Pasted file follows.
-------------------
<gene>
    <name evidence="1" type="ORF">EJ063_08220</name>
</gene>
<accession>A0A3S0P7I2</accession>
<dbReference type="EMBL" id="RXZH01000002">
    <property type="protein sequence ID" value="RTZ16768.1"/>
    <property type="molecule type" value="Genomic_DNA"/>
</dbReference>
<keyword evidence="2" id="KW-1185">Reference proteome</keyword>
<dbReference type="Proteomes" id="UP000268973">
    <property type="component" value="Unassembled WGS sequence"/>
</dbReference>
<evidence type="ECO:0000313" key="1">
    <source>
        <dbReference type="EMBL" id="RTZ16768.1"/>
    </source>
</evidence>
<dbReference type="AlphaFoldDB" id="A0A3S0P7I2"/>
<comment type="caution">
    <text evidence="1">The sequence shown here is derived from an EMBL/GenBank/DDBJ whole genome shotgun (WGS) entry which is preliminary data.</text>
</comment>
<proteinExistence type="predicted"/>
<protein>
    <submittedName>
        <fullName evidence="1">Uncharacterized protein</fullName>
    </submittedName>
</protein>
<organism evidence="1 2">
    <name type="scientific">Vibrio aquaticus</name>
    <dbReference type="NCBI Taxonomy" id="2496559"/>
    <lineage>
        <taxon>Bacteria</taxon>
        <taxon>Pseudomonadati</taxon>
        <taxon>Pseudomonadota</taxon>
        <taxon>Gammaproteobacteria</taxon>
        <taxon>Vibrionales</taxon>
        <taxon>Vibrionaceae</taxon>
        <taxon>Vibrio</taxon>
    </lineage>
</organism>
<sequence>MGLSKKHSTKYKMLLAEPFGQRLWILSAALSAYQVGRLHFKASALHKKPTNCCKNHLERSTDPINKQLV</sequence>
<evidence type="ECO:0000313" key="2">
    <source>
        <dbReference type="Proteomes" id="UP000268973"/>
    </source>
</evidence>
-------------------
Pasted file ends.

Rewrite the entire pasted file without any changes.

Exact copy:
<gene>
    <name evidence="1" type="ORF">EJ063_08220</name>
</gene>
<accession>A0A3S0P7I2</accession>
<dbReference type="EMBL" id="RXZH01000002">
    <property type="protein sequence ID" value="RTZ16768.1"/>
    <property type="molecule type" value="Genomic_DNA"/>
</dbReference>
<keyword evidence="2" id="KW-1185">Reference proteome</keyword>
<dbReference type="Proteomes" id="UP000268973">
    <property type="component" value="Unassembled WGS sequence"/>
</dbReference>
<evidence type="ECO:0000313" key="1">
    <source>
        <dbReference type="EMBL" id="RTZ16768.1"/>
    </source>
</evidence>
<dbReference type="AlphaFoldDB" id="A0A3S0P7I2"/>
<comment type="caution">
    <text evidence="1">The sequence shown here is derived from an EMBL/GenBank/DDBJ whole genome shotgun (WGS) entry which is preliminary data.</text>
</comment>
<proteinExistence type="predicted"/>
<protein>
    <submittedName>
        <fullName evidence="1">Uncharacterized protein</fullName>
    </submittedName>
</protein>
<organism evidence="1 2">
    <name type="scientific">Vibrio aquaticus</name>
    <dbReference type="NCBI Taxonomy" id="2496559"/>
    <lineage>
        <taxon>Bacteria</taxon>
        <taxon>Pseudomonadati</taxon>
        <taxon>Pseudomonadota</taxon>
        <taxon>Gammaproteobacteria</taxon>
        <taxon>Vibrionales</taxon>
        <taxon>Vibrionaceae</taxon>
        <taxon>Vibrio</taxon>
    </lineage>
</organism>
<sequence>MGLSKKHSTKYKMLLAEPFGQRLWILSAALSAYQVGRLHFKASALHKKPTNCCKNHLERSTDPINKQLV</sequence>
<evidence type="ECO:0000313" key="2">
    <source>
        <dbReference type="Proteomes" id="UP000268973"/>
    </source>
</evidence>